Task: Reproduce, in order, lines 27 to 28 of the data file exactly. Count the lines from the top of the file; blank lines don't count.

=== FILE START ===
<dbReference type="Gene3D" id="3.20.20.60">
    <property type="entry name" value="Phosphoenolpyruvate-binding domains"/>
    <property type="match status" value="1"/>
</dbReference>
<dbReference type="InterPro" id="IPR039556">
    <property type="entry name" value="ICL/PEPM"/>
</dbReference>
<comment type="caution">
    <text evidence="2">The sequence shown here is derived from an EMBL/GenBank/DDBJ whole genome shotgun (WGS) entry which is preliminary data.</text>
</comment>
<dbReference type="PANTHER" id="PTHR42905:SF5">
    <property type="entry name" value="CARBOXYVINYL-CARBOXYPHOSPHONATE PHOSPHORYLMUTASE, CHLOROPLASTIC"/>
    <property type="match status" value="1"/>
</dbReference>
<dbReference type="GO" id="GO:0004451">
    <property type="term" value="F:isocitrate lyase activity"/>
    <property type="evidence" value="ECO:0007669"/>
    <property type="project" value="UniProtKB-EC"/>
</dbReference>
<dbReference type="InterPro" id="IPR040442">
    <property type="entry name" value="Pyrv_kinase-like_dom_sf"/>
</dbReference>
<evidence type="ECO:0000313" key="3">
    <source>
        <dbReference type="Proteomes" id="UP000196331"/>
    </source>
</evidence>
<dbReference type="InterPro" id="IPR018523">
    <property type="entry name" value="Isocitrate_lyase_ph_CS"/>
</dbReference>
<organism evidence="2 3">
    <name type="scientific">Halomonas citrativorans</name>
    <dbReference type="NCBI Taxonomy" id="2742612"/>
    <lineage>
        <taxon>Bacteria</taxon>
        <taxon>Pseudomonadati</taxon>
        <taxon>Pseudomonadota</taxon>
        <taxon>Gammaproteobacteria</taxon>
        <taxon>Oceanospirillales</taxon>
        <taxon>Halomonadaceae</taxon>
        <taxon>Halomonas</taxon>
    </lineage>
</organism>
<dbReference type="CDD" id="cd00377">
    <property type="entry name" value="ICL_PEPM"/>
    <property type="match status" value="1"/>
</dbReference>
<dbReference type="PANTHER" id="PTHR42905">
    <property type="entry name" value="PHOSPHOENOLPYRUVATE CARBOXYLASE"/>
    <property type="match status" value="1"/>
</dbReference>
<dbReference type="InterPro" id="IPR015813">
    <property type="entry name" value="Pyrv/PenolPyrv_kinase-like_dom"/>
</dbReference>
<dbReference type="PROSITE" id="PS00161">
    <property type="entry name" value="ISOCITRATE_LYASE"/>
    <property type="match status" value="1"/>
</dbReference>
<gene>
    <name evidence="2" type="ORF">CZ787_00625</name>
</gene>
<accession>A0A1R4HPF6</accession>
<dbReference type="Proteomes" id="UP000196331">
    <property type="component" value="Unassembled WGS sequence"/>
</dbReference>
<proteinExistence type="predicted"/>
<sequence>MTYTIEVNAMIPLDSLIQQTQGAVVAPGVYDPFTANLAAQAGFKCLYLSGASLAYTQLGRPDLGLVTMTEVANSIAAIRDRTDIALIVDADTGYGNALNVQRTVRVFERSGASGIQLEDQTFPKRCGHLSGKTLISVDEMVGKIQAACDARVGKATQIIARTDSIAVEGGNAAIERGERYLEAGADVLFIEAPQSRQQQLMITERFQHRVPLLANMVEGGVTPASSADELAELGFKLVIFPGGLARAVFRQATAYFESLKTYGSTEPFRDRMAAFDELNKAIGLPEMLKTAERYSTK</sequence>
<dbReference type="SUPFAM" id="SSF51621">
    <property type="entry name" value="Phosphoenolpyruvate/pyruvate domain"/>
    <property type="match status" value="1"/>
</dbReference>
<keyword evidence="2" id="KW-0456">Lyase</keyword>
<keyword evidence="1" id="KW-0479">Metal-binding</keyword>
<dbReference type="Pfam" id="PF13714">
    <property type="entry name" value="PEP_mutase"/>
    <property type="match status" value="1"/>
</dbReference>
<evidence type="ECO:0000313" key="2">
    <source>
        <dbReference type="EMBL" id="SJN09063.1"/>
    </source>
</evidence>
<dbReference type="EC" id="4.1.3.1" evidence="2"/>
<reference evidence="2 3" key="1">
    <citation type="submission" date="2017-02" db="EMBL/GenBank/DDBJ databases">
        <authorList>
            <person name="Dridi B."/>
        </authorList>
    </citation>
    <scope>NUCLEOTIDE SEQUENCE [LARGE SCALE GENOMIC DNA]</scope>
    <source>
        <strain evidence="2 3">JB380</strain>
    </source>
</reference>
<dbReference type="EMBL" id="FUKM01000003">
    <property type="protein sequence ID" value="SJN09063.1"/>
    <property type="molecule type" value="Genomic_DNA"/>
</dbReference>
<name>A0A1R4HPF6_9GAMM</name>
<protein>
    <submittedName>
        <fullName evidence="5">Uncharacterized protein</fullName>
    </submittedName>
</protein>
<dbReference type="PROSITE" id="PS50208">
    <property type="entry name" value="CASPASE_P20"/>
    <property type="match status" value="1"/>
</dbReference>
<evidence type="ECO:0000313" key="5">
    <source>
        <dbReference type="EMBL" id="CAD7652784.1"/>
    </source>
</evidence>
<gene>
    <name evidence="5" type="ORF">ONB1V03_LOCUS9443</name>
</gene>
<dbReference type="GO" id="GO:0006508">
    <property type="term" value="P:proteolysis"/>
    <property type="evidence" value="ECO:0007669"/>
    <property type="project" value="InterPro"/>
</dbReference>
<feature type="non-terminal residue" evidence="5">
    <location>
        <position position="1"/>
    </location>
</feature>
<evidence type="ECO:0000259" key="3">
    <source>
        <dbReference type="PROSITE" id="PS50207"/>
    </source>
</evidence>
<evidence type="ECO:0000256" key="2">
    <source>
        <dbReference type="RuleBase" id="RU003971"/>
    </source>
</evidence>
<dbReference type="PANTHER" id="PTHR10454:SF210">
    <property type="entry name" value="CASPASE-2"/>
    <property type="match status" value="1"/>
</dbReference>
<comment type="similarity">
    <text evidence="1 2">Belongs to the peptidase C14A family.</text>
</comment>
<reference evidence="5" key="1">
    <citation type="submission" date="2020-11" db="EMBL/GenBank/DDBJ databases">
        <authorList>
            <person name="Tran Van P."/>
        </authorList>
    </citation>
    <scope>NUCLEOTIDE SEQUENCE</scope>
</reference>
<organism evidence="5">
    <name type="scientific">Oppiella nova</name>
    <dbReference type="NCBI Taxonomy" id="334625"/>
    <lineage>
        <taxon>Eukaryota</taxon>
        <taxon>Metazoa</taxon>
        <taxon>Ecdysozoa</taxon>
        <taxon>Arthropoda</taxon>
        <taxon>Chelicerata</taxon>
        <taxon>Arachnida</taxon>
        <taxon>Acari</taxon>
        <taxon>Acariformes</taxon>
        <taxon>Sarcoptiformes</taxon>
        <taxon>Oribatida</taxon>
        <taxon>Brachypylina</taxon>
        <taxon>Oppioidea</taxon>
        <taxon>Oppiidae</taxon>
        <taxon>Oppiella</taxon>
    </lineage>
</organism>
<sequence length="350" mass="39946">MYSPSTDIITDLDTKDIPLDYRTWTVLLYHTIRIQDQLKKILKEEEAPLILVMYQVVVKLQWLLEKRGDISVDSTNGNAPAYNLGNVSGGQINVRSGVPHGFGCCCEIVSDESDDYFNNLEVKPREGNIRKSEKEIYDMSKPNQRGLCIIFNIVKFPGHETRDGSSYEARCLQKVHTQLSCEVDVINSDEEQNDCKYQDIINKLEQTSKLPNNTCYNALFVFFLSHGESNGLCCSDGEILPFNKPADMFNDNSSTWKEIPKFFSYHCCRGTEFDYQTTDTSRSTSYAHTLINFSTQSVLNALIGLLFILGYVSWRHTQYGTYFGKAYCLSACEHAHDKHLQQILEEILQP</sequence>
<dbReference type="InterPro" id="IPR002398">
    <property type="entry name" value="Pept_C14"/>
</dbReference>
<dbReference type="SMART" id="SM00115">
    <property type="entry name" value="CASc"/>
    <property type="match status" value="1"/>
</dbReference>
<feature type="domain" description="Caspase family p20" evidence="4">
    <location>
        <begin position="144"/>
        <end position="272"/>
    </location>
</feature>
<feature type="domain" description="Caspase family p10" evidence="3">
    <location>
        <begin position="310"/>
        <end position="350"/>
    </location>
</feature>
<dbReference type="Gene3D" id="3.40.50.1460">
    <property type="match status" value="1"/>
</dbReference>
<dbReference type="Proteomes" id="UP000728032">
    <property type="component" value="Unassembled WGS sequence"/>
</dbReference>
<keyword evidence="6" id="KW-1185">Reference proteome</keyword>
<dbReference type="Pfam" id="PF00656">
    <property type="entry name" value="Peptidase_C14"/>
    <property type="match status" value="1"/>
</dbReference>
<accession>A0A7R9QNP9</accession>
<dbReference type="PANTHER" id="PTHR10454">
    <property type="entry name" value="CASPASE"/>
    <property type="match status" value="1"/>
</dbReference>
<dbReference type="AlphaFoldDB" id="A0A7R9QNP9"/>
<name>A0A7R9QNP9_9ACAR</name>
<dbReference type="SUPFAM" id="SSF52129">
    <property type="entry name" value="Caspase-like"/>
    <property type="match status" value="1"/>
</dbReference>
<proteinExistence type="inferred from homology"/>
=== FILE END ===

</evidence>
<dbReference type="InterPro" id="IPR018523">